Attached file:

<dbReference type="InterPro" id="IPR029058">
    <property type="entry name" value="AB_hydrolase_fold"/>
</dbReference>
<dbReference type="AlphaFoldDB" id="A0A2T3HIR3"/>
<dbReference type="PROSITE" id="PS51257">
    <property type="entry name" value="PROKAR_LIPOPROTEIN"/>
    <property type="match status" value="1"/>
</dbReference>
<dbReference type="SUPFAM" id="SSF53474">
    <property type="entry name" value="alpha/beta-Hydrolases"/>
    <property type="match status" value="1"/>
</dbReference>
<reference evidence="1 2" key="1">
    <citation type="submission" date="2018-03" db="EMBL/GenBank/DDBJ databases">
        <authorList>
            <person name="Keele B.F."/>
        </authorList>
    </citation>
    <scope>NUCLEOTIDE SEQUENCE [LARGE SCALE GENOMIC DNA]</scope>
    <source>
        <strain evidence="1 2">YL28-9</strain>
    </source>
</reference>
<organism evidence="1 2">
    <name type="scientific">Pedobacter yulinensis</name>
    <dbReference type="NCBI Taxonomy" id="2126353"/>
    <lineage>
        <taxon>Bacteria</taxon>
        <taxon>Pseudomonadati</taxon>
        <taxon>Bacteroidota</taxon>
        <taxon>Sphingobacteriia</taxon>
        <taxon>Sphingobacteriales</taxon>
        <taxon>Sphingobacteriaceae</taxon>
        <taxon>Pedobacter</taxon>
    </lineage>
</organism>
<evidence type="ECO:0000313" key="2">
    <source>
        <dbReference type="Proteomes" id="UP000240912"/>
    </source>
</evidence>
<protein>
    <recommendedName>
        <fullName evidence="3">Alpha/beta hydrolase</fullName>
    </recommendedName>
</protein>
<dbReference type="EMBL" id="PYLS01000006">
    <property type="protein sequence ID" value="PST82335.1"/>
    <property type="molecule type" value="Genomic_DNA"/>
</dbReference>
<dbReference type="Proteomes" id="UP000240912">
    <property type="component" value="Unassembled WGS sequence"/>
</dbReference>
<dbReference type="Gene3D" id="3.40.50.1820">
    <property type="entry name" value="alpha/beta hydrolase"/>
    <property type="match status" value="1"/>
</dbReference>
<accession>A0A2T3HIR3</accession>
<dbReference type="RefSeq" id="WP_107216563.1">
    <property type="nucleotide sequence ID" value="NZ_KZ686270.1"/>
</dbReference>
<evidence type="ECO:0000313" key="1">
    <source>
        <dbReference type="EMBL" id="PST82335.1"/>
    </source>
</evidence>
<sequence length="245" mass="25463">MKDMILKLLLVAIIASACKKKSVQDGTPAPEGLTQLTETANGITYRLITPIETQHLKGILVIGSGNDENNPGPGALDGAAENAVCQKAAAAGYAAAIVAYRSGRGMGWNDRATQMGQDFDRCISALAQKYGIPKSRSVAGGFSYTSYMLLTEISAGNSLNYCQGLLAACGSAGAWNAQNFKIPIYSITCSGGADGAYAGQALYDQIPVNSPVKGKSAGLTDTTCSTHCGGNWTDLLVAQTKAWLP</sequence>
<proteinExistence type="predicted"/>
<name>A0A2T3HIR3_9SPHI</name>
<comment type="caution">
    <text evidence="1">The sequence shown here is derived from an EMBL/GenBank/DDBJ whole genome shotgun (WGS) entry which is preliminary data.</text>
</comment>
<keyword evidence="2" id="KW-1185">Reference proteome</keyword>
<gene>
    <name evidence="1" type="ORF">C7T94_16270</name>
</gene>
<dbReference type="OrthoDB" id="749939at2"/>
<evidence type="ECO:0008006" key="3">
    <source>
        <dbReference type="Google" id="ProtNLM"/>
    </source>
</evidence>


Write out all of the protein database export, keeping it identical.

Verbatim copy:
<dbReference type="InterPro" id="IPR029058">
    <property type="entry name" value="AB_hydrolase_fold"/>
</dbReference>
<dbReference type="AlphaFoldDB" id="A0A2T3HIR3"/>
<dbReference type="PROSITE" id="PS51257">
    <property type="entry name" value="PROKAR_LIPOPROTEIN"/>
    <property type="match status" value="1"/>
</dbReference>
<dbReference type="SUPFAM" id="SSF53474">
    <property type="entry name" value="alpha/beta-Hydrolases"/>
    <property type="match status" value="1"/>
</dbReference>
<reference evidence="1 2" key="1">
    <citation type="submission" date="2018-03" db="EMBL/GenBank/DDBJ databases">
        <authorList>
            <person name="Keele B.F."/>
        </authorList>
    </citation>
    <scope>NUCLEOTIDE SEQUENCE [LARGE SCALE GENOMIC DNA]</scope>
    <source>
        <strain evidence="1 2">YL28-9</strain>
    </source>
</reference>
<organism evidence="1 2">
    <name type="scientific">Pedobacter yulinensis</name>
    <dbReference type="NCBI Taxonomy" id="2126353"/>
    <lineage>
        <taxon>Bacteria</taxon>
        <taxon>Pseudomonadati</taxon>
        <taxon>Bacteroidota</taxon>
        <taxon>Sphingobacteriia</taxon>
        <taxon>Sphingobacteriales</taxon>
        <taxon>Sphingobacteriaceae</taxon>
        <taxon>Pedobacter</taxon>
    </lineage>
</organism>
<evidence type="ECO:0000313" key="2">
    <source>
        <dbReference type="Proteomes" id="UP000240912"/>
    </source>
</evidence>
<protein>
    <recommendedName>
        <fullName evidence="3">Alpha/beta hydrolase</fullName>
    </recommendedName>
</protein>
<dbReference type="EMBL" id="PYLS01000006">
    <property type="protein sequence ID" value="PST82335.1"/>
    <property type="molecule type" value="Genomic_DNA"/>
</dbReference>
<dbReference type="Proteomes" id="UP000240912">
    <property type="component" value="Unassembled WGS sequence"/>
</dbReference>
<dbReference type="Gene3D" id="3.40.50.1820">
    <property type="entry name" value="alpha/beta hydrolase"/>
    <property type="match status" value="1"/>
</dbReference>
<accession>A0A2T3HIR3</accession>
<dbReference type="RefSeq" id="WP_107216563.1">
    <property type="nucleotide sequence ID" value="NZ_KZ686270.1"/>
</dbReference>
<evidence type="ECO:0000313" key="1">
    <source>
        <dbReference type="EMBL" id="PST82335.1"/>
    </source>
</evidence>
<sequence length="245" mass="25463">MKDMILKLLLVAIIASACKKKSVQDGTPAPEGLTQLTETANGITYRLITPIETQHLKGILVIGSGNDENNPGPGALDGAAENAVCQKAAAAGYAAAIVAYRSGRGMGWNDRATQMGQDFDRCISALAQKYGIPKSRSVAGGFSYTSYMLLTEISAGNSLNYCQGLLAACGSAGAWNAQNFKIPIYSITCSGGADGAYAGQALYDQIPVNSPVKGKSAGLTDTTCSTHCGGNWTDLLVAQTKAWLP</sequence>
<proteinExistence type="predicted"/>
<name>A0A2T3HIR3_9SPHI</name>
<comment type="caution">
    <text evidence="1">The sequence shown here is derived from an EMBL/GenBank/DDBJ whole genome shotgun (WGS) entry which is preliminary data.</text>
</comment>
<keyword evidence="2" id="KW-1185">Reference proteome</keyword>
<gene>
    <name evidence="1" type="ORF">C7T94_16270</name>
</gene>
<dbReference type="OrthoDB" id="749939at2"/>
<evidence type="ECO:0008006" key="3">
    <source>
        <dbReference type="Google" id="ProtNLM"/>
    </source>
</evidence>